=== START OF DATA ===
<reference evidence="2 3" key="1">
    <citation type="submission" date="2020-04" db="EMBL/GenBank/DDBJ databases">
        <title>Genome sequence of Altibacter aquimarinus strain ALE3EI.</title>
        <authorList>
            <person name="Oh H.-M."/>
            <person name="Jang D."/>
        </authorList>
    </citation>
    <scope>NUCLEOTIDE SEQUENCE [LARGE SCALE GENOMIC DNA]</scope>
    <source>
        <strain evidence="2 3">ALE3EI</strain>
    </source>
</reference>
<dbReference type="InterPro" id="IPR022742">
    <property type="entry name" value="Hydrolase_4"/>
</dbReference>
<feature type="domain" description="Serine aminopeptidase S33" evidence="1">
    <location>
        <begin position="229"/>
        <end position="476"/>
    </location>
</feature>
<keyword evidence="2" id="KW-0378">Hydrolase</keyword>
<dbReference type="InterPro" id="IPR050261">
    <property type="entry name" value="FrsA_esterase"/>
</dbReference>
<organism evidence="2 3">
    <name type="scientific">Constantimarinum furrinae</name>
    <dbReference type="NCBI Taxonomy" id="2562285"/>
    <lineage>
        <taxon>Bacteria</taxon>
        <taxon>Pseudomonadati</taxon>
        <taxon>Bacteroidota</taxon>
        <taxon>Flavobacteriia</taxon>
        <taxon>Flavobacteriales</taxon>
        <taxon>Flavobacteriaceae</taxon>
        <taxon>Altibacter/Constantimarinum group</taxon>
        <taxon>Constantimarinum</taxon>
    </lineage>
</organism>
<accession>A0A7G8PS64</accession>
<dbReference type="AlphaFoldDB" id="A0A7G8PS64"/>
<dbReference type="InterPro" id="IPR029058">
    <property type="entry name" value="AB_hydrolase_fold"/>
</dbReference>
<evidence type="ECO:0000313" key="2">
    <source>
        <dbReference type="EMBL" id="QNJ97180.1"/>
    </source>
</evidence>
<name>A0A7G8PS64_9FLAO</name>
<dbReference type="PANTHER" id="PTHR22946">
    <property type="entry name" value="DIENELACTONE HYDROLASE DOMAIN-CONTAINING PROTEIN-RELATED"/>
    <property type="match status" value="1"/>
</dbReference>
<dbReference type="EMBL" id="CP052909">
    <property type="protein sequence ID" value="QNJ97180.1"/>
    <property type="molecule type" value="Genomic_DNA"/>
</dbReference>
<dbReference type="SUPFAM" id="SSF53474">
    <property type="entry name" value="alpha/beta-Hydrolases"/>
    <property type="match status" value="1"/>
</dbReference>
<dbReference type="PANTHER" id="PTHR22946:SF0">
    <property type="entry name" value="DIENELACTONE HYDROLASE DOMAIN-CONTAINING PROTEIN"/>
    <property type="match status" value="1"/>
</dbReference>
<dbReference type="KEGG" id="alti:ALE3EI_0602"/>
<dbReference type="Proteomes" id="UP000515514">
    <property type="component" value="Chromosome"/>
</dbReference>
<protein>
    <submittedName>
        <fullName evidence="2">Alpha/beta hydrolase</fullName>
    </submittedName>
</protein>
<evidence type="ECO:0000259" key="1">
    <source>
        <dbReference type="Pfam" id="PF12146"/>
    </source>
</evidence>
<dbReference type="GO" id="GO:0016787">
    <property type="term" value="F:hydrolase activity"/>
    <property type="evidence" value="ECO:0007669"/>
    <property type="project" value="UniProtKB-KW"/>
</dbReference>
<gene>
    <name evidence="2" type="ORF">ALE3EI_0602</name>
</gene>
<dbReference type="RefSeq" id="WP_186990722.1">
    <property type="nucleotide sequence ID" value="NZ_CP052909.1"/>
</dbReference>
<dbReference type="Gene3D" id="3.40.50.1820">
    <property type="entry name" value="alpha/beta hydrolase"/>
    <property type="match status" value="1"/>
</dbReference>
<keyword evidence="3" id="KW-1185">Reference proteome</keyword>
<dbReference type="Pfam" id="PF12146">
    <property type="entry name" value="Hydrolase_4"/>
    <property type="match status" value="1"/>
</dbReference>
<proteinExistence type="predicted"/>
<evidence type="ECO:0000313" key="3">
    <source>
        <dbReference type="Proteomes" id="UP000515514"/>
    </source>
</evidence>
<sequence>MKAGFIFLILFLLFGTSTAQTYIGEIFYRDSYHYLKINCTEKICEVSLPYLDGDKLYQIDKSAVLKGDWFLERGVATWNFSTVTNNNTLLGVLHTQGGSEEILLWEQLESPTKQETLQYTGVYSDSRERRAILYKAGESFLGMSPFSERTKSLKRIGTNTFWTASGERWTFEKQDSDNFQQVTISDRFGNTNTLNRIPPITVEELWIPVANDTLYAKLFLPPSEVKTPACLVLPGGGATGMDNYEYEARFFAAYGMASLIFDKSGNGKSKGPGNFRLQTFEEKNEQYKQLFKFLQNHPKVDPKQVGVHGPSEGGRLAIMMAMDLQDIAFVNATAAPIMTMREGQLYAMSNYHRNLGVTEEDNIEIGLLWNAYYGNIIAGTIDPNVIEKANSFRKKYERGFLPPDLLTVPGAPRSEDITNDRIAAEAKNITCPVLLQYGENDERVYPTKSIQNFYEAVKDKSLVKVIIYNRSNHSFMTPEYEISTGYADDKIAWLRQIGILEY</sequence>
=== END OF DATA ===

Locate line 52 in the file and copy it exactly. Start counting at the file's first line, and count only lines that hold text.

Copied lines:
<dbReference type="PANTHER" id="PTHR22946">